"Trekkers," on the other hand, chose the term because it is "more dignified and less juvenile" than "Trekkie." Most of them see their relationship as F.I.J.A.G.D.H., or "Fandom Is Just A God Damn Hobby." However, they are the primary producers of fan fiction, whereas the Trekkies are the primary consumers. Trekkers also like to refer to themselves as "Tru-fen (True Fans)," and even "Star Trek Fans" (because so many Trekkies are calling themselves Trekkers).

Trekkers can find a number of faults with the series and those connect with it. But there are only half a million or so who see themselves, or at least can be correctly labeled as Trekkers.

Sub Groups and Overlap

"Big Name Fans" is an expression, abbreviated BNF's, which some Trekfen are classified by others as being. There are basically two types of BNF's:

1) National BNF's who are generally fans known all over the nation. Their fame, or notoriety is a direct result of their writing, artwork, editing, or some other fan activity.

2) Area or Local BNF's who are generally known to the local fen as prominent people because of a club they are a guiding force in, or even a small local convention.

Some, if not most, BNF's do not acknowledge or like like the designation. This is primarily because there are some fans who would like to be BNF's and actually set about to bring this about. These would-be BNF's are usually not well liked after a period of time. For the most part, BNF's are key figures in fandom, and do not necessarily enjoy being referred to as Big Name Fans. They number about three hundred at present.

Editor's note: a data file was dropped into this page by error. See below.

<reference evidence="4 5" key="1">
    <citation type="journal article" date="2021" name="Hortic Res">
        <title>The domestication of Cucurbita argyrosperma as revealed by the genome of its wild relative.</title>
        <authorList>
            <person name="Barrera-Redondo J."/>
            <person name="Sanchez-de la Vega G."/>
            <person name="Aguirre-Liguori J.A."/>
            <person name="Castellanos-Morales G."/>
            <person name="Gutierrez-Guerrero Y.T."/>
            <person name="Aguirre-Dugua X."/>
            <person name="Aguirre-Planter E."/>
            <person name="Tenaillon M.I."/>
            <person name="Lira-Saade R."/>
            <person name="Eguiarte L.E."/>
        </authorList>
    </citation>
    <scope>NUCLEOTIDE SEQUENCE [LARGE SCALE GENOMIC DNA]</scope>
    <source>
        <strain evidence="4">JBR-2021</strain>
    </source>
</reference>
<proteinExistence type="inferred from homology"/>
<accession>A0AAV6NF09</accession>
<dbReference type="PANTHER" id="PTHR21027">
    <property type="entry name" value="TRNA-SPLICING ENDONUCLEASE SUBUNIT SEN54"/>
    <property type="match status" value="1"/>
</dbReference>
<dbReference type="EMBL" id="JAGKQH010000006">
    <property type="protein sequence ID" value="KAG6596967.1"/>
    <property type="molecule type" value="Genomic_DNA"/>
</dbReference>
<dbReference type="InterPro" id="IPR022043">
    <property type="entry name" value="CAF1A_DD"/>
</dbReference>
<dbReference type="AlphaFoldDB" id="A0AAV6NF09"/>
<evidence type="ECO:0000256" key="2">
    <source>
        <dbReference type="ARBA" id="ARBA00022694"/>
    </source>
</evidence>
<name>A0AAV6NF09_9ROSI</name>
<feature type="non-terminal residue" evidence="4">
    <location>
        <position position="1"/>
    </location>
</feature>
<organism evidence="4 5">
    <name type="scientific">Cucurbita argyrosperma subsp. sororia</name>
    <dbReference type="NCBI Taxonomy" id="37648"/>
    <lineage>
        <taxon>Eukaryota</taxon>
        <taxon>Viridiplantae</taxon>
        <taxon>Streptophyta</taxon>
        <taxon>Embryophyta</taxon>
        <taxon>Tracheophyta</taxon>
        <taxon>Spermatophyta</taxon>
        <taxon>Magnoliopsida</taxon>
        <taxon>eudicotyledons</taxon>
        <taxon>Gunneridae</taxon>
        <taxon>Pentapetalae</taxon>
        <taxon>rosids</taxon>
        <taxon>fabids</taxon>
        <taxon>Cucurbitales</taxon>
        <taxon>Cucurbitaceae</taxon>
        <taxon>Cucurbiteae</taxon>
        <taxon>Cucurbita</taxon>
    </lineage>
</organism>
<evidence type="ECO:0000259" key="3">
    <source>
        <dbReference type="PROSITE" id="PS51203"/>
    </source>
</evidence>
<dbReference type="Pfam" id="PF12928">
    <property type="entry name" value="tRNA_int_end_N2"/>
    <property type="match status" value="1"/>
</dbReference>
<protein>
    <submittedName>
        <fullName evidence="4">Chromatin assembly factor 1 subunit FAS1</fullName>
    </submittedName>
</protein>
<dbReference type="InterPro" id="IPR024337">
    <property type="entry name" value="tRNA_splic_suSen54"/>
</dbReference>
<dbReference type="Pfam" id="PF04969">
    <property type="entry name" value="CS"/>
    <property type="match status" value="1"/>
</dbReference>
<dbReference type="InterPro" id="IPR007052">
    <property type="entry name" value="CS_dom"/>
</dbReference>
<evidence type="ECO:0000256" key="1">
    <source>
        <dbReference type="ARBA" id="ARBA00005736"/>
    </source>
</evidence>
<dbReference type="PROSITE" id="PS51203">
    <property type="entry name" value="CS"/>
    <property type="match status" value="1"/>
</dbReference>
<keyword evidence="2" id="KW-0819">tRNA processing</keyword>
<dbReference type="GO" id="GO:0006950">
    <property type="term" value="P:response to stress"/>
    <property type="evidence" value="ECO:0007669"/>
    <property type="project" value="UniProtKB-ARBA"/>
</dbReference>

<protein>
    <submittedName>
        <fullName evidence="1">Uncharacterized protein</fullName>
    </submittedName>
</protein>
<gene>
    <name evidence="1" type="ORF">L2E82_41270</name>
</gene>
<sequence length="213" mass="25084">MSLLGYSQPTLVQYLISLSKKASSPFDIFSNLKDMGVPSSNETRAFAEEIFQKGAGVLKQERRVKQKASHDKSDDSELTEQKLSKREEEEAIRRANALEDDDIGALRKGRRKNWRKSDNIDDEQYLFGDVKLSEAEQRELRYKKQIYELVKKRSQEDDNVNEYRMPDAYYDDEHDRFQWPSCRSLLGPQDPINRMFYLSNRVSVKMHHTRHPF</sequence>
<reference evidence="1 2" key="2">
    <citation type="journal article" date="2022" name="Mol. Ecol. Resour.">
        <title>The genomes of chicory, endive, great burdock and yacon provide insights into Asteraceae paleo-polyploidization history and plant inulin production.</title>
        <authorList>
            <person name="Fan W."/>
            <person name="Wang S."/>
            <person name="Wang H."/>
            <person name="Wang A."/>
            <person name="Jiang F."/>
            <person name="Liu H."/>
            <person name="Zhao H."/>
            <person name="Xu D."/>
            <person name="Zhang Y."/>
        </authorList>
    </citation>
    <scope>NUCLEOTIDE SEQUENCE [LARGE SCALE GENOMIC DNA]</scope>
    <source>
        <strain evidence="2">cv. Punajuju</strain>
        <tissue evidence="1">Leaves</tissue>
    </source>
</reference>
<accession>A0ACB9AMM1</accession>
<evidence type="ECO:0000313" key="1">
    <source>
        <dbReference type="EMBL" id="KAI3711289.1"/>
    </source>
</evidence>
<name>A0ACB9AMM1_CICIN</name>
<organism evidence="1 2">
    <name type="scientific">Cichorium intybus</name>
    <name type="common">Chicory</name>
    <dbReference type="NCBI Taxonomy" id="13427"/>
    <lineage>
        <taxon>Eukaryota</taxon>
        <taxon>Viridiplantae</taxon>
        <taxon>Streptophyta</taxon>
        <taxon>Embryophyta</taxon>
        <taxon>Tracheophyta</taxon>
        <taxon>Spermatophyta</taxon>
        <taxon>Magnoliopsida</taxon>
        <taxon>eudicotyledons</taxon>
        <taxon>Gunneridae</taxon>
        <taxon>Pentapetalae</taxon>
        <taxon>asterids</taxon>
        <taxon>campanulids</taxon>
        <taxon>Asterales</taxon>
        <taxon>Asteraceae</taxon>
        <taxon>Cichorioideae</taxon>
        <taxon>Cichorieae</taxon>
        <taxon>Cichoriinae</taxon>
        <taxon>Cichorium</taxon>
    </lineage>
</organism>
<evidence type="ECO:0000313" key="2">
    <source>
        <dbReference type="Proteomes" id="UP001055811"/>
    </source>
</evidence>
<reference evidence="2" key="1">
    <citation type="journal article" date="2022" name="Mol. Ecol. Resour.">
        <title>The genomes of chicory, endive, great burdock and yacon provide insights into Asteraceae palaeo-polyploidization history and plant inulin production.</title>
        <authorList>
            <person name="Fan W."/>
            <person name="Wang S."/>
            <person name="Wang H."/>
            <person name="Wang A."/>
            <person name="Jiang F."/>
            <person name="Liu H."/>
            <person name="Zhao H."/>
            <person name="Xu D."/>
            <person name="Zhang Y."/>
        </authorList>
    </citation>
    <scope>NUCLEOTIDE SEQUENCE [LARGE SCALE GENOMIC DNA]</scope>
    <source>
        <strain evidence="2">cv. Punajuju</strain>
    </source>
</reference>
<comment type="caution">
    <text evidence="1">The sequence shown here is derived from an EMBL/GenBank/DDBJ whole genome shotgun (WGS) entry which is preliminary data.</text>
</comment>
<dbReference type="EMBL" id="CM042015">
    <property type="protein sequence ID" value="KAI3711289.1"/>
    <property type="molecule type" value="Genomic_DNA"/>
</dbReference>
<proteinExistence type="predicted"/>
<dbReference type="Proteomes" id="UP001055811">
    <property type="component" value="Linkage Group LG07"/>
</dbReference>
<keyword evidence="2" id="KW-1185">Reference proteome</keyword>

There are also character/actor fans. Primarily Trekkies, they are mainly interested in only one or two of the characters, and look for the actor in his/her every role, directer/actor fans are the main writers of the "Lay-Whomever" stories in fan literature wherein their sexual fantasies with the character or actor are fulfilled. They are also responsible for the "K/S Relationship" type fiction in which the friendship/brotherly love, and even homosexual love, between the characters Kirk and Spock is freely expressed, and for the "Get-'Em" stories in which the author torments the characters (and thereby him/herself).

Another type of fans are the "Goddenberry" fans. These people very nearly worship Gene Roddenberry, the creator and executive producer of the series, and are a variation of the character/actor fans.

The "Fhans" are fans who are caught up into being fans just so it may be said that they are fans. Often they are the ones who come up with weird spellings for various things, and they are a variation of the BNF's.

And there are fans who are caught up in the Star Trek universe and its technology. This type of fan is a variation of the character/ actor fan except he is substituting technology for character and ST universe for actor.

Some Self-Examination may be asking, "How does the author describe himself?"

Well, I write stories, articles and reviews. I edit Stardate|an action/adventure fanzine. I collect the professional published books. I collect film clips. I am a member of a Star Trek discussion group. But I regard myself as merely a critic of the series and of fandom. I do not like cutsie labels such as "Trekist," "Trekkie," "Trekker," "Tru-fen," "Fhan," to name a few. I am merely a fan.